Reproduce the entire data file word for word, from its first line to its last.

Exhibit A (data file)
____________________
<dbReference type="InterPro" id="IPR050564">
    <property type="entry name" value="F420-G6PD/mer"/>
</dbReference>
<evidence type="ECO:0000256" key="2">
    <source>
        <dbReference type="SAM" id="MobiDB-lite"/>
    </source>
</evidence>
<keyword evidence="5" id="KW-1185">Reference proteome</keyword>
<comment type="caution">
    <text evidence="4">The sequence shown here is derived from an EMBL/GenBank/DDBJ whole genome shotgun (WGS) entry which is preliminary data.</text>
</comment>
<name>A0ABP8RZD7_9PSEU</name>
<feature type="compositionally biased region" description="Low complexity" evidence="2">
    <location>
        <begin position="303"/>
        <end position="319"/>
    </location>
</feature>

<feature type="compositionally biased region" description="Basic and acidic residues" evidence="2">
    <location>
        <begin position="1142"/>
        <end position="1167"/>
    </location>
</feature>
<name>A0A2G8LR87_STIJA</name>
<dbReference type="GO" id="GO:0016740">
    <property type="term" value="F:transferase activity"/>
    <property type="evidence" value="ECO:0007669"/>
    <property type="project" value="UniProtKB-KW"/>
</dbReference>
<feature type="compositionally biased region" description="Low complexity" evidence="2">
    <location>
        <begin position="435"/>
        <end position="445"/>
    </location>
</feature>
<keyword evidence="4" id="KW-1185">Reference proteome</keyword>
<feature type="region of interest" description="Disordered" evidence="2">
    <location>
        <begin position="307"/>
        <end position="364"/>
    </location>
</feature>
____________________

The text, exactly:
<dbReference type="InterPro" id="IPR050564">
    <property type="entry name" value="F420-G6PD/mer"/>
</dbReference>
<evidence type="ECO:0000256" key="2">
    <source>
        <dbReference type="SAM" id="MobiDB-lite"/>
    </source>
</evidence>
<keyword evidence="5" id="KW-1185">Reference proteome</keyword>
<comment type="caution">
    <text evidence="4">The sequence shown here is derived from an EMBL/GenBank/DDBJ whole genome shotgun (WGS) entry which is preliminary data.</text>
</comment>
<name>A0ABP8RZD7_9PSEU</name>
<feature type="compositionally biased region" description="Low complexity" evidence="2">
    <location>
        <begin position="303"/>
        <end position="319"/>
    </location>
</feature>

<feature type="compositionally biased region" description="Basic and acidic residues" evidence="2">
    <location>
        <begin position="1142"/>
        <end position="1167"/>
    </location>
</feature>
<name>A0A2G8LR87_STIJA</name>
<dbReference type="GO" id="GO:0016740">
    <property type="term" value="F:transferase activity"/>
    <property type="evidence" value="ECO:0007669"/>
    <property type="project" value="UniProtKB-KW"/>
</dbReference>
<feature type="compositionally biased region" description="Low complexity" evidence="2">
    <location>
        <begin position="435"/>
        <end position="445"/>
    </location>
</feature>
<keyword evidence="4" id="KW-1185">Reference proteome</keyword>
<feature type="region of interest" description="Disordered" evidence="2">
    <location>
        <begin position="307"/>
        <end position="364"/>
    </location>
</feature>